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  14. Tweezers, scissors, eyeglass repair kit (has a small magnifier and tiny tweezers that I've used to pull splinters). Maybe add a small vet first aid when you bring your kitty down. Good planning!

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    1. Great ideas! And I like the reminder about vet kit first air. Thanks!

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  15. When living on a Homestead, there are two tools commonly used and those are the most dangerous tools that cause the most serious of wounds. The Chainsaw and the Axe! They can cause brutal injuries and possibly life threatening because you tend to live far from Emergency Care. You need to be able to easily stop gushing blood loss and then transport to an ER. For this task I own: The Israeli Bandage (also known as Quick-Clot) for this job. It was developed by the Israeli Military and I trust their testing and development.

    Link to the description and a video on how to use:
    https://livingprepared.blogspot.com/2015/01/emergency-bandage-aka-israeli-bandage.html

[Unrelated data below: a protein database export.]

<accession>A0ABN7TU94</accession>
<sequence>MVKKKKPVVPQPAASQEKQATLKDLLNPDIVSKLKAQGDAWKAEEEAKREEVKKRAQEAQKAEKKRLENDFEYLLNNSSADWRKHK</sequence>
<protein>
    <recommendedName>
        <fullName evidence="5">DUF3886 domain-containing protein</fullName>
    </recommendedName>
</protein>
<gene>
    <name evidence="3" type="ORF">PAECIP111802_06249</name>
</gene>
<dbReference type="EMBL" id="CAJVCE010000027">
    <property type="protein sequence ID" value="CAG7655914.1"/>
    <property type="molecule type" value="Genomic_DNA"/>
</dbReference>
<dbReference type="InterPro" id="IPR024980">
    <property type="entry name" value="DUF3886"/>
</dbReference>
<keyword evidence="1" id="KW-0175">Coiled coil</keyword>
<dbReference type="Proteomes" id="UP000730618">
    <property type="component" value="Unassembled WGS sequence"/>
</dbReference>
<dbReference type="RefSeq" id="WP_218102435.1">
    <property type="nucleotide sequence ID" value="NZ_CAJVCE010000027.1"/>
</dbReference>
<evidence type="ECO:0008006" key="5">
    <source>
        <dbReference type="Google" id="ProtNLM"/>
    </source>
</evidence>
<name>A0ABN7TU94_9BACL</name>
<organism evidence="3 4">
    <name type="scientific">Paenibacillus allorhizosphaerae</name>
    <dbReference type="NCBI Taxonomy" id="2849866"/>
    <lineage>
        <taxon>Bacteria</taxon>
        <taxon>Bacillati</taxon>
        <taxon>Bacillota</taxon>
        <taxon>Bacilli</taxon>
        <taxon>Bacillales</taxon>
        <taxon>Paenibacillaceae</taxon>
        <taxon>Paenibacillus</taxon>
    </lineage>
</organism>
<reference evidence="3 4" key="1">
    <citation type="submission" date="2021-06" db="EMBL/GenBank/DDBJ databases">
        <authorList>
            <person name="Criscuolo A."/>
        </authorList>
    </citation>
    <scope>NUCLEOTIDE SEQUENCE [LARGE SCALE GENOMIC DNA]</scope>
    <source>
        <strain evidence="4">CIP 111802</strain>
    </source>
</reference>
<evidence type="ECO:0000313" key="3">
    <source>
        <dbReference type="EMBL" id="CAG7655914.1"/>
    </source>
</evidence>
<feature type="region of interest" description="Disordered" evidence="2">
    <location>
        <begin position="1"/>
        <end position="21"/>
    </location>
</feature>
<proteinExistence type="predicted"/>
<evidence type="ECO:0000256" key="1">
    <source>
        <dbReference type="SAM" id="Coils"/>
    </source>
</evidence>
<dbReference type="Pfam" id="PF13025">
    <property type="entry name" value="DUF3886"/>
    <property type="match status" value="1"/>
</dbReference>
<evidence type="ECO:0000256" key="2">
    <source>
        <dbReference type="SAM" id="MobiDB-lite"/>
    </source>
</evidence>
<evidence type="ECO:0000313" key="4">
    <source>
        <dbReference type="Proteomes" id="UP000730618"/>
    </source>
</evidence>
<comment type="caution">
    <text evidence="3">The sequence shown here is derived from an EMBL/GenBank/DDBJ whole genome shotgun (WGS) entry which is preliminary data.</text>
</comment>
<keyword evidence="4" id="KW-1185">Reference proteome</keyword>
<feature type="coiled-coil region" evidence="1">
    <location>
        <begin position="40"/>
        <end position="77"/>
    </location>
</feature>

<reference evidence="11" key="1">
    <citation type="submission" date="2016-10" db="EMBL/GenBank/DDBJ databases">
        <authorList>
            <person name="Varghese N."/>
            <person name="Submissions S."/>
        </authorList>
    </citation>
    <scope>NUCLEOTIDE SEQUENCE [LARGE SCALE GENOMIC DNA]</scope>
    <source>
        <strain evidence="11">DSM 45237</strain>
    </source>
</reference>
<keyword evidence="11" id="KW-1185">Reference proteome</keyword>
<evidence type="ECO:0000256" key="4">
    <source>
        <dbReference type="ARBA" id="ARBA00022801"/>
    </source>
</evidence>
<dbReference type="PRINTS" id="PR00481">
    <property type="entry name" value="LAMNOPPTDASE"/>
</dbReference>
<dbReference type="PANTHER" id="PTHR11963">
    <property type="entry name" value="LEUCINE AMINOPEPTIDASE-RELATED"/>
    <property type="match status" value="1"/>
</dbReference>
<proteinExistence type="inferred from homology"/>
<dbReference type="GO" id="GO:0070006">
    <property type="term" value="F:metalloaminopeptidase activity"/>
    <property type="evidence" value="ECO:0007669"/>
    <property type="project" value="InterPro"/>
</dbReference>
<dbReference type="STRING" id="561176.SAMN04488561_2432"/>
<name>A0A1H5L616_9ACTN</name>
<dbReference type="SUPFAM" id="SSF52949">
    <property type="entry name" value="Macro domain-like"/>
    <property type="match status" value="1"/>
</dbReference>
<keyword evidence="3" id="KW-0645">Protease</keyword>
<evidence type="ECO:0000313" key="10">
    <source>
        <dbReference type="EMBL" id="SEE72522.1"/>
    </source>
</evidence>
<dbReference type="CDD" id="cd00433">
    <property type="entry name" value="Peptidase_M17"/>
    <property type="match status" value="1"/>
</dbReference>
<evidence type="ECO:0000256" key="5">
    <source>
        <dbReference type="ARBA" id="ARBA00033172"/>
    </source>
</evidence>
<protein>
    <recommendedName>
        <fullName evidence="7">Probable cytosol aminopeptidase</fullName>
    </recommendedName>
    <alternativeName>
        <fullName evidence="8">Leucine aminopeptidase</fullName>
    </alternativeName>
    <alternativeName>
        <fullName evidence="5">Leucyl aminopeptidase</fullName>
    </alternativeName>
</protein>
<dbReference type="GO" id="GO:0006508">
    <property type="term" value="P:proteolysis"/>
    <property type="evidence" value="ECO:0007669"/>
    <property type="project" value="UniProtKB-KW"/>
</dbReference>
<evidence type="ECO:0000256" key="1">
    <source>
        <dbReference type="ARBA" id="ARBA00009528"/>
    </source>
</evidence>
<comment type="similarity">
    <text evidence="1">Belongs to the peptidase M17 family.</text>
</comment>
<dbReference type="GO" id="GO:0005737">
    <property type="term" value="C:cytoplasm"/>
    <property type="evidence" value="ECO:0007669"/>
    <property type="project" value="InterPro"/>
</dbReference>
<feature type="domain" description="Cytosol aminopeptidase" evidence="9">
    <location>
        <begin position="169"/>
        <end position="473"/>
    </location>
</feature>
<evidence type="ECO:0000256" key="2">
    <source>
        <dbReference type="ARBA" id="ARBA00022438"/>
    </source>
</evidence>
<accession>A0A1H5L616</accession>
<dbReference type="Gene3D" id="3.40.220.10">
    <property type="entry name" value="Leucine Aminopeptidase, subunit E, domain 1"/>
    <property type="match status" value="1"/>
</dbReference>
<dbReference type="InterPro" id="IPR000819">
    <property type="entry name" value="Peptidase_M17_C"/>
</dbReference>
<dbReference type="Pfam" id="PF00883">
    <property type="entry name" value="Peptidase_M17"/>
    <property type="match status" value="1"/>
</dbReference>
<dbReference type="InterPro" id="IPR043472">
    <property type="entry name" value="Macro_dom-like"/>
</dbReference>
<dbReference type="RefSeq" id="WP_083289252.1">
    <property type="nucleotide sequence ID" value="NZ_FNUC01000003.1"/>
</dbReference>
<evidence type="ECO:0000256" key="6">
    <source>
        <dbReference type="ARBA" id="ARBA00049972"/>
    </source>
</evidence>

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    1. Wow, I learned something new! Those are two things we own (amongst others that could probably harm me too) and you are right, a wound with an axe or chainsaw would be life threatening, even in a 20 minute drive. I am going to look at adding these. Thank you!!!

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  16. Tampons. Don't laugh, I said tampons. They absorb a lot of blood and you can tie them on with gauze. Every barn I ever worked in (a lot) had tampons on hand. Sanitary napkins are also good - both products absorb much more blood than a gauze pad will do.

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    1. Hey, we won't laugh. That's a great idea too. I've heard that in the past and totally forgot about it. Thank you!!!